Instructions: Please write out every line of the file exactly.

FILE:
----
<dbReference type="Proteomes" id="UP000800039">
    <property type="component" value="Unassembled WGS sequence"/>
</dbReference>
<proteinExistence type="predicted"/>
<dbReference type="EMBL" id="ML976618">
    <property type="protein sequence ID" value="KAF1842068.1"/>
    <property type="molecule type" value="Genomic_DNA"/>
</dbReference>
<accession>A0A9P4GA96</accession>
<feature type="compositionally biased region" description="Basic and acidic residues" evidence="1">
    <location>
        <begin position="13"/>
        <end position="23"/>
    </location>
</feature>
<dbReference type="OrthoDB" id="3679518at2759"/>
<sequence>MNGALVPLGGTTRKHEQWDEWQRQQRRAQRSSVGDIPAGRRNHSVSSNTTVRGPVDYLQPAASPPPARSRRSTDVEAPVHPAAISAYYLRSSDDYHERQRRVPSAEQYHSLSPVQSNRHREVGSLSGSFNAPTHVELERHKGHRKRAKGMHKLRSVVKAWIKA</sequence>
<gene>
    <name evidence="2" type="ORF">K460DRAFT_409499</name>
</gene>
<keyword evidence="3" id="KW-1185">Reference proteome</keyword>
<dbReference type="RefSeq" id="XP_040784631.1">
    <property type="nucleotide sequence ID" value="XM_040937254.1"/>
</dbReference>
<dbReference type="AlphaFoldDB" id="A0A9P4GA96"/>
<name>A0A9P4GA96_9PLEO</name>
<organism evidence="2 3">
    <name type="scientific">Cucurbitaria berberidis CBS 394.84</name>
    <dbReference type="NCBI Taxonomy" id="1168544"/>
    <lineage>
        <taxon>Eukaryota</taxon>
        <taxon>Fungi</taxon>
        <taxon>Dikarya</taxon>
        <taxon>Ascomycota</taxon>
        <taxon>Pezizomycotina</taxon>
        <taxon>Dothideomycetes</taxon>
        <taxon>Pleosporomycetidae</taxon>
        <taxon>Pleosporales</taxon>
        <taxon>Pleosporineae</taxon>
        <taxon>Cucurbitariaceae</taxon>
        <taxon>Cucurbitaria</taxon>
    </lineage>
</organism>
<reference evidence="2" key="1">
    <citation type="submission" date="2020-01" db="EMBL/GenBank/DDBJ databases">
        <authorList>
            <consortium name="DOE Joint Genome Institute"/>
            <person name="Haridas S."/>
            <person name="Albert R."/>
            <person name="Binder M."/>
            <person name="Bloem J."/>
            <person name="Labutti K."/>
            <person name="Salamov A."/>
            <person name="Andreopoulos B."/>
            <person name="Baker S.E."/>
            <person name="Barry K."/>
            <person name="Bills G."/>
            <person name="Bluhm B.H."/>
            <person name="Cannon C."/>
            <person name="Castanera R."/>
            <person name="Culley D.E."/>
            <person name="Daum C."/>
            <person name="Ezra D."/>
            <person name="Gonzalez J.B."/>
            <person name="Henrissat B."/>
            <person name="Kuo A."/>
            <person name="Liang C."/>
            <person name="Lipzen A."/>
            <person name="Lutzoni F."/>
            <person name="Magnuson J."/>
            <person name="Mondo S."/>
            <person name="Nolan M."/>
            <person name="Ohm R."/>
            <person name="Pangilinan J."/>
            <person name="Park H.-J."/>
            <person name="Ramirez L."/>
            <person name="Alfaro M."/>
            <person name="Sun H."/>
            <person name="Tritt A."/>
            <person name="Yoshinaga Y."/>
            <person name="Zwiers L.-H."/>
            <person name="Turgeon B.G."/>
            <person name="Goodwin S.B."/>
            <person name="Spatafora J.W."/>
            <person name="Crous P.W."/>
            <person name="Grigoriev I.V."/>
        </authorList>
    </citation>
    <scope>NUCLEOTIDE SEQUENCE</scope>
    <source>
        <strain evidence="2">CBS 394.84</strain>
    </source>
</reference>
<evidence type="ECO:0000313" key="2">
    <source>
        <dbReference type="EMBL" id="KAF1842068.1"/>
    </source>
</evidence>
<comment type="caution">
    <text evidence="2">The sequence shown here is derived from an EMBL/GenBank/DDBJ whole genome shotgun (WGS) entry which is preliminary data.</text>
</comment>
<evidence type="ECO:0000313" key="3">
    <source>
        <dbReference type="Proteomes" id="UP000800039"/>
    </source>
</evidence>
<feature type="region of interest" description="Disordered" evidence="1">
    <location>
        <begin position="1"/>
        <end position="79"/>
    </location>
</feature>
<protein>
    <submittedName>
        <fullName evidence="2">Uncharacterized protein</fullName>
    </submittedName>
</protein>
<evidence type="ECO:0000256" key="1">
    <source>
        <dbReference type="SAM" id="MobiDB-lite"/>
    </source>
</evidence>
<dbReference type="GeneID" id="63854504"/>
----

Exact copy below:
<dbReference type="Proteomes" id="UP000800039">
    <property type="component" value="Unassembled WGS sequence"/>
</dbReference>
<proteinExistence type="predicted"/>
<dbReference type="EMBL" id="ML976618">
    <property type="protein sequence ID" value="KAF1842068.1"/>
    <property type="molecule type" value="Genomic_DNA"/>
</dbReference>
<accession>A0A9P4GA96</accession>
<feature type="compositionally biased region" description="Basic and acidic residues" evidence="1">
    <location>
        <begin position="13"/>
        <end position="23"/>
    </location>
</feature>
<dbReference type="OrthoDB" id="3679518at2759"/>
<sequence>MNGALVPLGGTTRKHEQWDEWQRQQRRAQRSSVGDIPAGRRNHSVSSNTTVRGPVDYLQPAASPPPARSRRSTDVEAPVHPAAISAYYLRSSDDYHERQRRVPSAEQYHSLSPVQSNRHREVGSLSGSFNAPTHVELERHKGHRKRAKGMHKLRSVVKAWIKA</sequence>
<gene>
    <name evidence="2" type="ORF">K460DRAFT_409499</name>
</gene>
<keyword evidence="3" id="KW-1185">Reference proteome</keyword>
<dbReference type="RefSeq" id="XP_040784631.1">
    <property type="nucleotide sequence ID" value="XM_040937254.1"/>
</dbReference>
<dbReference type="AlphaFoldDB" id="A0A9P4GA96"/>
<name>A0A9P4GA96_9PLEO</name>
<organism evidence="2 3">
    <name type="scientific">Cucurbitaria berberidis CBS 394.84</name>
    <dbReference type="NCBI Taxonomy" id="1168544"/>
    <lineage>
        <taxon>Eukaryota</taxon>
        <taxon>Fungi</taxon>
        <taxon>Dikarya</taxon>
        <taxon>Ascomycota</taxon>
        <taxon>Pezizomycotina</taxon>
        <taxon>Dothideomycetes</taxon>
        <taxon>Pleosporomycetidae</taxon>
        <taxon>Pleosporales</taxon>
        <taxon>Pleosporineae</taxon>
        <taxon>Cucurbitariaceae</taxon>
        <taxon>Cucurbitaria</taxon>
    </lineage>
</organism>
<reference evidence="2" key="1">
    <citation type="submission" date="2020-01" db="EMBL/GenBank/DDBJ databases">
        <authorList>
            <consortium name="DOE Joint Genome Institute"/>
            <person name="Haridas S."/>
            <person name="Albert R."/>
            <person name="Binder M."/>
            <person name="Bloem J."/>
            <person name="Labutti K."/>
            <person name="Salamov A."/>
            <person name="Andreopoulos B."/>
            <person name="Baker S.E."/>
            <person name="Barry K."/>
            <person name="Bills G."/>
            <person name="Bluhm B.H."/>
            <person name="Cannon C."/>
            <person name="Castanera R."/>
            <person name="Culley D.E."/>
            <person name="Daum C."/>
            <person name="Ezra D."/>
            <person name="Gonzalez J.B."/>
            <person name="Henrissat B."/>
            <person name="Kuo A."/>
            <person name="Liang C."/>
            <person name="Lipzen A."/>
            <person name="Lutzoni F."/>
            <person name="Magnuson J."/>
            <person name="Mondo S."/>
            <person name="Nolan M."/>
            <person name="Ohm R."/>
            <person name="Pangilinan J."/>
            <person name="Park H.-J."/>
            <person name="Ramirez L."/>
            <person name="Alfaro M."/>
            <person name="Sun H."/>
            <person name="Tritt A."/>
            <person name="Yoshinaga Y."/>
            <person name="Zwiers L.-H."/>
            <person name="Turgeon B.G."/>
            <person name="Goodwin S.B."/>
            <person name="Spatafora J.W."/>
            <person name="Crous P.W."/>
            <person name="Grigoriev I.V."/>
        </authorList>
    </citation>
    <scope>NUCLEOTIDE SEQUENCE</scope>
    <source>
        <strain evidence="2">CBS 394.84</strain>
    </source>
</reference>
<evidence type="ECO:0000313" key="2">
    <source>
        <dbReference type="EMBL" id="KAF1842068.1"/>
    </source>
</evidence>
<comment type="caution">
    <text evidence="2">The sequence shown here is derived from an EMBL/GenBank/DDBJ whole genome shotgun (WGS) entry which is preliminary data.</text>
</comment>
<evidence type="ECO:0000313" key="3">
    <source>
        <dbReference type="Proteomes" id="UP000800039"/>
    </source>
</evidence>
<feature type="region of interest" description="Disordered" evidence="1">
    <location>
        <begin position="1"/>
        <end position="79"/>
    </location>
</feature>
<protein>
    <submittedName>
        <fullName evidence="2">Uncharacterized protein</fullName>
    </submittedName>
</protein>
<evidence type="ECO:0000256" key="1">
    <source>
        <dbReference type="SAM" id="MobiDB-lite"/>
    </source>
</evidence>
<dbReference type="GeneID" id="63854504"/>